Google gets another win in a case against its digital library by book authors and publishers. Disputes over "fair use" of copyrighted material are bound to continue as more stuff ends up online.
In the port of Mariel, Cuba is creating a huge enterprise zone intended to encourage trade and welcome foreign businesses. Some companies are eager to jump in. The Americans sound a bit skeptical.
A group of authors had sued over Google's effort to compile a digital library, claiming that it's costing them a lot of money in lost revenue. The court found the program complies with copyright law.
California's drought has the state re-thinking who has the right to its water. A complex system dating back to the 19th century divides up the state's supplies.
Steve Inskeep discusses why no cost of living adjustment for Social Security recipients with David Wessel, director of the Hutchins Center on Fiscal & Monetary Policy at the Brookings Institution.
Regulators are trying to determine whether the contests held on DraftKings and FanDuel are gambling — or games of skill, as the companies insist. Renee Montagne talks to Politico's Tony Romm.
Why do the U.S. and Europe have different safety standards? Every country feels like it knows the best way to protect motorists. (This piece initially aired on April 30, 2014 on Morning Edition.)
State regulators have ruled that daily fantasy sports sites count as gambling and therefore require a state license.
The fundraising events cast schoolteachers as servers at local McDonald's. Supporters say the events bring families and teachers closer. Critics say they turn teachers into billboards for fast food.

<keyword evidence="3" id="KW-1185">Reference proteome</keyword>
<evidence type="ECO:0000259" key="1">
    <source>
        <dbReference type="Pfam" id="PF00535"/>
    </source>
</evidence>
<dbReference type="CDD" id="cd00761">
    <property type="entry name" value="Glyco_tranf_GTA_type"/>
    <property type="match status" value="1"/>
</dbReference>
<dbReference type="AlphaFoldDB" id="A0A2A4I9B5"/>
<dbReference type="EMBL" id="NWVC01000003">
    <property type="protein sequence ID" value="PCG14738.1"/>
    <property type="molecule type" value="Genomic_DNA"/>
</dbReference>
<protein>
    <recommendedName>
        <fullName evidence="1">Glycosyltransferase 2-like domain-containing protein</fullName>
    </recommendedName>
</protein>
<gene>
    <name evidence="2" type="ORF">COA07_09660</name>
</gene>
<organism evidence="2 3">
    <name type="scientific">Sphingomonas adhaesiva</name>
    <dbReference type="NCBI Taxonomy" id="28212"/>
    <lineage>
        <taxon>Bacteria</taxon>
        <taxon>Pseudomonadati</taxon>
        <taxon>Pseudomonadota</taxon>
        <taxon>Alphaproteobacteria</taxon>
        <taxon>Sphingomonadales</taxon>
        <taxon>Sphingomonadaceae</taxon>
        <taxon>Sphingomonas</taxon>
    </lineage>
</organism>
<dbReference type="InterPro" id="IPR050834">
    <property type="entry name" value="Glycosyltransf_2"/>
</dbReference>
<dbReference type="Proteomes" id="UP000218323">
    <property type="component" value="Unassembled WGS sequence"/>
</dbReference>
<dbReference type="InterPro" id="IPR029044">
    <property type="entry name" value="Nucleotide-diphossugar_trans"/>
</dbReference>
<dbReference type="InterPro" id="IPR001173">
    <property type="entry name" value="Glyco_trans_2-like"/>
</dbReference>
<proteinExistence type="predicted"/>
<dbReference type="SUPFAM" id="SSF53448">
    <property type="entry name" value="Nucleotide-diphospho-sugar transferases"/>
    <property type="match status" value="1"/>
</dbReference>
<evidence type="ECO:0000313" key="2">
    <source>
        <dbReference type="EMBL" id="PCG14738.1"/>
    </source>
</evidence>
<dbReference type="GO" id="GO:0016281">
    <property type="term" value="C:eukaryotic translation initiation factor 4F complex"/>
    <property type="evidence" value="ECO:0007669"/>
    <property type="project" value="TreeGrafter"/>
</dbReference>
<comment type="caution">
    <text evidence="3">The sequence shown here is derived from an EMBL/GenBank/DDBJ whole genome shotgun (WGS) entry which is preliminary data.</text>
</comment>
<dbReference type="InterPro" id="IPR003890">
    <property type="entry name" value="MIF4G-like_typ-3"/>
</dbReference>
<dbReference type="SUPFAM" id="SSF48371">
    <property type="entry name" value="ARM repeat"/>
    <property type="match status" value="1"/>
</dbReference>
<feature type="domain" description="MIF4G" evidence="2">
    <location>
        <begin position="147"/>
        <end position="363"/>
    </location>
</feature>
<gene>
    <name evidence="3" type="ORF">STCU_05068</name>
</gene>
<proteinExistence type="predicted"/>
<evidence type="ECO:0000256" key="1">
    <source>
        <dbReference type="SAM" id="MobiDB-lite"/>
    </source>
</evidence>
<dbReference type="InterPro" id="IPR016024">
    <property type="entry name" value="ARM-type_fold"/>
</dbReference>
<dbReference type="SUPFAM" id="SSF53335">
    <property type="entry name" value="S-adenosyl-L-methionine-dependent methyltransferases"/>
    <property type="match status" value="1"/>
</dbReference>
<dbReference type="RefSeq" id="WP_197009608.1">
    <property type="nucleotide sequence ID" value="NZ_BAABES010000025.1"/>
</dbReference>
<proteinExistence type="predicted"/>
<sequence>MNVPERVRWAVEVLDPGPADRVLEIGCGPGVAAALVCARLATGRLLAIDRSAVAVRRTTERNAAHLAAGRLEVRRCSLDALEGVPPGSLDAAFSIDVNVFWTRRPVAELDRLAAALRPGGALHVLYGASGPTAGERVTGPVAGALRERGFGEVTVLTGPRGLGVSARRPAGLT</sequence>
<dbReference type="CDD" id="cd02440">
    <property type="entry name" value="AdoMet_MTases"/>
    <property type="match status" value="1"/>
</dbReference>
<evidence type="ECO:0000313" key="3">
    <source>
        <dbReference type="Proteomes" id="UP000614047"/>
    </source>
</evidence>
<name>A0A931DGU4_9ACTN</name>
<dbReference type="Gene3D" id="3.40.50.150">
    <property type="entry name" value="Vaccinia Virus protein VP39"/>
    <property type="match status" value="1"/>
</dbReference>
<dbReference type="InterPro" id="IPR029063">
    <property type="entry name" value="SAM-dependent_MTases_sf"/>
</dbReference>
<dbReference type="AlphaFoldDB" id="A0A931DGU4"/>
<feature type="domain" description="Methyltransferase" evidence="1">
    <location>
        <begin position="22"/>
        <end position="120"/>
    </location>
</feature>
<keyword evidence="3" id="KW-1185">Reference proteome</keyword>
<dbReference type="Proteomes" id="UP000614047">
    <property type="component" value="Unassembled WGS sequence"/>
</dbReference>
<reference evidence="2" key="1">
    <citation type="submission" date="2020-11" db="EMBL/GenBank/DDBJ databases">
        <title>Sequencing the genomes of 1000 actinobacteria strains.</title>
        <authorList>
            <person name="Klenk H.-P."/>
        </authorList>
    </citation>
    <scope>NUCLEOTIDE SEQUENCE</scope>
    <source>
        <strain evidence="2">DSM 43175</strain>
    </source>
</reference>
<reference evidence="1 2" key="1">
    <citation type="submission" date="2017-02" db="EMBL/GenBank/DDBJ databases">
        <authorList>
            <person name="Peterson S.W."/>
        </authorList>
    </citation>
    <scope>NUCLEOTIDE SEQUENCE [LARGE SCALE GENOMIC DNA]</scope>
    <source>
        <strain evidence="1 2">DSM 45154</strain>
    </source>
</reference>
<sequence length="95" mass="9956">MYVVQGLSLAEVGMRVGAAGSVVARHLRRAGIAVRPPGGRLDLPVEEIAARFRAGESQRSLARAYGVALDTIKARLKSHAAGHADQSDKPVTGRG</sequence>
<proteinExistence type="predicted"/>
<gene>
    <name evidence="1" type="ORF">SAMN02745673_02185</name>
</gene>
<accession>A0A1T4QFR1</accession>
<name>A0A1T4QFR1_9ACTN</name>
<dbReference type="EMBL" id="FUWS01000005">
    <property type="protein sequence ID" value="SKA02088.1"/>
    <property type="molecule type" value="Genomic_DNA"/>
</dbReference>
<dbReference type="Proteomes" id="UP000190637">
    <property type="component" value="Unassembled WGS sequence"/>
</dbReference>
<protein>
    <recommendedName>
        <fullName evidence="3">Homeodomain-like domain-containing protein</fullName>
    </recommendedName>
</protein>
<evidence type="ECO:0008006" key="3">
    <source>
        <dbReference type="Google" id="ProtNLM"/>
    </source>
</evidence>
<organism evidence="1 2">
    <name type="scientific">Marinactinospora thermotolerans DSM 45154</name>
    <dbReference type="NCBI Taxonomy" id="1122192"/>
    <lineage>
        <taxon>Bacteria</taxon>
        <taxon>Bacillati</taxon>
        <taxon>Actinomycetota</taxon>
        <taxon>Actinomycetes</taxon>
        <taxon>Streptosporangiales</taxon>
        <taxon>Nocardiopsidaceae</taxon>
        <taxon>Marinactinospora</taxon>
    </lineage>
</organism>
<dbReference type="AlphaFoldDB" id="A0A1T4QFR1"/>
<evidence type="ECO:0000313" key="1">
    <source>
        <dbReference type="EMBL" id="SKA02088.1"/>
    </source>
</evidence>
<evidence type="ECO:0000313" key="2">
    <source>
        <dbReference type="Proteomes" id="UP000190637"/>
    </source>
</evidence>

Many small meat producers have a hard time getting their animals processed. A group of farmers and local food advocates is trying to help by pushing for changes to federal meat inspection law.
NPR science blogger and astrophysicist Adam Frank argues infrastructure must change in order to develop new, environmentally friendly forms of transportation.
We've come to expect a steady stream of flashy new gadgets from the booming tech sector, but another area of innovation in Silicon Valley is how we work, mainly the structure of our offices and companies. Planet Money tells the story of a company that has no employees, doesn't pay any salaries, but has hundreds of extremely talented workers nonetheless.
Volkswagen announced Thursday a fourth engineer has been suspended as it continues to investigate the decision to install emissions cheating software on 11 million vehicles. Company officials have suggested only a small number of people knew about the deception. It's a claim many observers find hard to believe.
After German authorities ordered the recall of 2.4 million cars in Germany, the automaker announced that it would be recalling 8.5 million diesel vehicles across the European Union.
The actress berated herself for not pushing for a higher fee for American Hustle after learning male co-stars made more. She says she's "over trying to find the 'adorable' way to state my opinion."
The electric car company Tesla is now becoming the self-driving car maker. Today it releases software to tens of thousands of Model S owners, to automate steering, lane change and parallel parking.
Telenovelas' standard plots grew stale and viewership was down. Then networks led by Telemundo in the U.S. began producing more realistic and lurid series. And it's working, Telemundos ratings are up.
As states consider allowing employers to completely opt out of workers' compensation plans, NPR and ProPublica take a look at how the concept has worked in Texas.
The next fight about the Affordable Care Act unites business leaders, politicians and many unions against leading economists. Will the 2018 tax reduce health costs or just shift the costs to patients?
China's economic growth is slowing and misallocation of resources is making things worse. In one city in recession, the new airport is mostly empty and plans for a giant liquor factory have stalled.